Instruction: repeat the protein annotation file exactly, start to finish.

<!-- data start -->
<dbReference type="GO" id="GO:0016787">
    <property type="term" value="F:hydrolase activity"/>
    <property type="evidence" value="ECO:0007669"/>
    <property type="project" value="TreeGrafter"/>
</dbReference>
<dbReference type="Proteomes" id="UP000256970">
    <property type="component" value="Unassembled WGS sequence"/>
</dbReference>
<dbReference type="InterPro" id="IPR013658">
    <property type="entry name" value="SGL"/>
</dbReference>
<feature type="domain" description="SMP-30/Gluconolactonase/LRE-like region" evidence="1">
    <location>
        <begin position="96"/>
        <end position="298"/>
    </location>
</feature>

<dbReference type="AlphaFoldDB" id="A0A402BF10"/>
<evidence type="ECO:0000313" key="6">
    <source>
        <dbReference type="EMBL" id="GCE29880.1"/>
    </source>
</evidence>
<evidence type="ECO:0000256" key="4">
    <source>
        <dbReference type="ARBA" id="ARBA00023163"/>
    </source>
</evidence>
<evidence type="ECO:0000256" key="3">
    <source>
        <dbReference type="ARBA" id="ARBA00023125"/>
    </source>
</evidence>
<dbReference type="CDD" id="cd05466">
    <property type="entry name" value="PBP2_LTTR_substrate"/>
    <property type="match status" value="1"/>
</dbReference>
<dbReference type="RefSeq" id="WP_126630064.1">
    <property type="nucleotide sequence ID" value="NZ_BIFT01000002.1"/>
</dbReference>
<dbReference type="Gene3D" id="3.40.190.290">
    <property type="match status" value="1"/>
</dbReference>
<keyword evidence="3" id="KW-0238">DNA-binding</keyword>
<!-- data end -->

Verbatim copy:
<dbReference type="GO" id="GO:0016787">
    <property type="term" value="F:hydrolase activity"/>
    <property type="evidence" value="ECO:0007669"/>
    <property type="project" value="TreeGrafter"/>
</dbReference>
<dbReference type="Proteomes" id="UP000256970">
    <property type="component" value="Unassembled WGS sequence"/>
</dbReference>
<dbReference type="InterPro" id="IPR013658">
    <property type="entry name" value="SGL"/>
</dbReference>
<feature type="domain" description="SMP-30/Gluconolactonase/LRE-like region" evidence="1">
    <location>
        <begin position="96"/>
        <end position="298"/>
    </location>
</feature>

<dbReference type="AlphaFoldDB" id="A0A402BF10"/>
<evidence type="ECO:0000313" key="6">
    <source>
        <dbReference type="EMBL" id="GCE29880.1"/>
    </source>
</evidence>
<evidence type="ECO:0000256" key="4">
    <source>
        <dbReference type="ARBA" id="ARBA00023163"/>
    </source>
</evidence>
<evidence type="ECO:0000256" key="3">
    <source>
        <dbReference type="ARBA" id="ARBA00023125"/>
    </source>
</evidence>
<dbReference type="CDD" id="cd05466">
    <property type="entry name" value="PBP2_LTTR_substrate"/>
    <property type="match status" value="1"/>
</dbReference>
<dbReference type="RefSeq" id="WP_126630064.1">
    <property type="nucleotide sequence ID" value="NZ_BIFT01000002.1"/>
</dbReference>
<dbReference type="Gene3D" id="3.40.190.290">
    <property type="match status" value="1"/>
</dbReference>
<keyword evidence="3" id="KW-0238">DNA-binding</keyword>